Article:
Music-wise, the choice of Abigail Mead as composer for the score lends the film an ominous gloom, but it’s the contemporary music that is best remembered. Nancy Sinatra’s These Boots Are Made For Walkin’ opens the second act of the film, soundtracking an infamous scene with a Vietnamese prostitute bartering with two marines. I remember this playing as a comedic scene – a moment of levity – when the film was first released, but watching now, it’s hard to stomach. A number of racist epithets originated in that scene, and have since become ingrained in popular culture.

RITA#705aOn my way to work, I walk past an Asian fusion restaurant which proudly displays one of these phrases on the pavement outside their building. I like to hope that the owners are just trying to reclaim the saying, but it just feels wrong, and must look terrible to our many Asian residents and tourists.

The one mis-step on the soundtrack is the opening track – Full Metal Jacket (I Wanna Be Your Drill Instructor), credited to Abigail Mead and Nigel Goulding. A dated jaunt through Lee Ermey’s drill instructor rhymes, put to a hip hop beat, and accompanied by a Fairlight synthesiser, it’s truly as horrific as it sounds.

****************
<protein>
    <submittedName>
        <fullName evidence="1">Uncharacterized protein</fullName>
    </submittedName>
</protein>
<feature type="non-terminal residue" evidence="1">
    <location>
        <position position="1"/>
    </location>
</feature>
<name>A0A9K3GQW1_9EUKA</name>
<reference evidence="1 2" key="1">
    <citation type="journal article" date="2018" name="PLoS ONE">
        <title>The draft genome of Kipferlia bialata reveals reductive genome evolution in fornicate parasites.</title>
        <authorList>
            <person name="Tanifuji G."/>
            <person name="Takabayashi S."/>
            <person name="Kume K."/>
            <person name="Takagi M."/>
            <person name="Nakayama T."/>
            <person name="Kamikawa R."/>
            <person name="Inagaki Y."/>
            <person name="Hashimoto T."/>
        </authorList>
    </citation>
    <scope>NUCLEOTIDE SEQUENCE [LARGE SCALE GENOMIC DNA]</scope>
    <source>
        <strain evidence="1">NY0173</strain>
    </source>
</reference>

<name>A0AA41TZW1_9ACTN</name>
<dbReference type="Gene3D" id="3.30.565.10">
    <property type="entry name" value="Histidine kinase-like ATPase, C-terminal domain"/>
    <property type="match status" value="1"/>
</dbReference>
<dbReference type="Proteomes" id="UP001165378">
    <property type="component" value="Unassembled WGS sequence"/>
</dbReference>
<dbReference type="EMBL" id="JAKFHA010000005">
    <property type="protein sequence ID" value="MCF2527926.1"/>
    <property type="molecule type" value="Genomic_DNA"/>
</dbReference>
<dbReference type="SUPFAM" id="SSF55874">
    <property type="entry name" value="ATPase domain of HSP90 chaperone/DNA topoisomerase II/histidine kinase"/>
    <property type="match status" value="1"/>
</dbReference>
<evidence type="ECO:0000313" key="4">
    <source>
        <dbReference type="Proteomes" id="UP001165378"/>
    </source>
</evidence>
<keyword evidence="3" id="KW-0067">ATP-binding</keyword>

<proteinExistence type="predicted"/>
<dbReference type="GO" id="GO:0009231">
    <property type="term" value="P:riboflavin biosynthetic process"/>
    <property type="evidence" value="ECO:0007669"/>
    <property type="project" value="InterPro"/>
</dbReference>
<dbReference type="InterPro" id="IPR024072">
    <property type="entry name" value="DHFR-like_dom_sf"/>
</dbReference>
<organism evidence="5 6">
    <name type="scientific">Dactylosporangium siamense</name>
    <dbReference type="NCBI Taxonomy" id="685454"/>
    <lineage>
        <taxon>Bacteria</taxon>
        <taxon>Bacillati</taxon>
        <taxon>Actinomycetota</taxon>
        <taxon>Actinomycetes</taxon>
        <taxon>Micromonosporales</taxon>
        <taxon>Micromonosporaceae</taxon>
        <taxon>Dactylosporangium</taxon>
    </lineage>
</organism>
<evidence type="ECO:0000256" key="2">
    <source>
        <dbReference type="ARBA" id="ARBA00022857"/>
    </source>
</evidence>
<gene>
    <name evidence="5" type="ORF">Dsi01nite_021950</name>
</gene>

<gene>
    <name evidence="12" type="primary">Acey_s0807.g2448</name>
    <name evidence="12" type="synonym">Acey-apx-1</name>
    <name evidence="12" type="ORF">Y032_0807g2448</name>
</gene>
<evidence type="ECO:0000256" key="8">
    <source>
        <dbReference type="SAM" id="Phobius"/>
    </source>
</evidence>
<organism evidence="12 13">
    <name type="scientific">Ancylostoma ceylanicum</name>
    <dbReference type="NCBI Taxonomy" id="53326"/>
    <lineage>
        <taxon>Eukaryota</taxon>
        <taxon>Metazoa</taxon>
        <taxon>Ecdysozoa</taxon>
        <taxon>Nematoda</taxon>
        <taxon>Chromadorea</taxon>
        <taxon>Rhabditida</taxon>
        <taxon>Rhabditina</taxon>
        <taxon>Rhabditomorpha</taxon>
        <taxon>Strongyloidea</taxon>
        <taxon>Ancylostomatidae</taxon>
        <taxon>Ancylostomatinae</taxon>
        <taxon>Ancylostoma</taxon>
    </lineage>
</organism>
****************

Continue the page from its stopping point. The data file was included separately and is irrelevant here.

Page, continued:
Hit: These Boots Are Made For Walkin’ – Nancy Sinatra

Hidden Gem: Hello Vietnam – Johnny Wright

Rocks In The Attic #691: Various Artists – ‘Barry Lyndon (O.S.T.)’ (1975)

RITA#691It happened purely by accident, but over the last five years I’ve become a huge fan of Stanley Kubrick.

I can’t remember the first Kubrick film I watched. An early fascination with both horror and sci-fi leads me to think it was either The Shining or 2001: A Space Odyssey. I would have seen both before I was a teenager, which might explain why every time I see a lift open I expect it to empty a river of blood into the lobby, or why I can spot a match cut from a mile away.